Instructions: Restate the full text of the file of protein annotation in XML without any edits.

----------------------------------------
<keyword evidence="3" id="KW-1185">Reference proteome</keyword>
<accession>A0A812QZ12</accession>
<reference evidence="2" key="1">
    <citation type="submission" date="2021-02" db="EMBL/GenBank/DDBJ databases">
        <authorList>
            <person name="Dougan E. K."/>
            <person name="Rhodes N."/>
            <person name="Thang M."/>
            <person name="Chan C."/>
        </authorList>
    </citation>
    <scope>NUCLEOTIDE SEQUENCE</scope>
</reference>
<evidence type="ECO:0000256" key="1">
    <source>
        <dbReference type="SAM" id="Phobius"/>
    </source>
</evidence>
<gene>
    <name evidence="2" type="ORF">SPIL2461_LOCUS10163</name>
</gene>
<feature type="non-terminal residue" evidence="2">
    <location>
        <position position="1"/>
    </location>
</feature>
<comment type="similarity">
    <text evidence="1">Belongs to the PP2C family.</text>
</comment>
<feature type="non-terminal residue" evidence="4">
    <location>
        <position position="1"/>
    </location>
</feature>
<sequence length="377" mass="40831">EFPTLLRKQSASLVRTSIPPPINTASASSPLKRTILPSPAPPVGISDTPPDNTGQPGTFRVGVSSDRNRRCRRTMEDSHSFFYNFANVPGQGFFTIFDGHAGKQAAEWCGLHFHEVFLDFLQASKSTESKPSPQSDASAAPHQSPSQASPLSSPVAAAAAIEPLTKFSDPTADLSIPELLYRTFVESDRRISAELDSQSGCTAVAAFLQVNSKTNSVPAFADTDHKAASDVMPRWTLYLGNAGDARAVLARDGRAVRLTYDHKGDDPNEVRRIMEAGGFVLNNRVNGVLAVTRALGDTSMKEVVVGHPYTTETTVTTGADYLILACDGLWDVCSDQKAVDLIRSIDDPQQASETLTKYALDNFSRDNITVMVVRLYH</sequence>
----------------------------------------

<keyword evidence="3" id="KW-1185">Reference proteome</keyword>
<accession>A0A812QZ12</accession>
<reference evidence="2" key="1">
    <citation type="submission" date="2021-02" db="EMBL/GenBank/DDBJ databases">
        <authorList>
            <person name="Dougan E. K."/>
            <person name="Rhodes N."/>
            <person name="Thang M."/>
            <person name="Chan C."/>
        </authorList>
    </citation>
    <scope>NUCLEOTIDE SEQUENCE</scope>
</reference>
<evidence type="ECO:0000256" key="1">
    <source>
        <dbReference type="SAM" id="Phobius"/>
    </source>
</evidence>
<gene>
    <name evidence="2" type="ORF">SPIL2461_LOCUS10163</name>
</gene>
<feature type="non-terminal residue" evidence="2">
    <location>
        <position position="1"/>
    </location>
</feature>
<comment type="similarity">
    <text evidence="1">Belongs to the PP2C family.</text>
</comment>
<feature type="non-terminal residue" evidence="4">
    <location>
        <position position="1"/>
    </location>
</feature>
<sequence length="377" mass="40831">EFPTLLRKQSASLVRTSIPPPINTASASSPLKRTILPSPAPPVGISDTPPDNTGQPGTFRVGVSSDRNRRCRRTMEDSHSFFYNFANVPGQGFFTIFDGHAGKQAAEWCGLHFHEVFLDFLQASKSTESKPSPQSDASAAPHQSPSQASPLSSPVAAAAAIEPLTKFSDPTADLSIPELLYRTFVESDRRISAELDSQSGCTAVAAFLQVNSKTNSVPAFADTDHKAASDVMPRWTLYLGNAGDARAVLARDGRAVRLTYDHKGDDPNEVRRIMEAGGFVLNNRVNGVLAVTRALGDTSMKEVVVGHPYTTETTVTTGADYLILACDGLWDVCSDQKAVDLIRSIDDPQQASETLTKYALDNFSRDNITVMVVRLYH</sequence>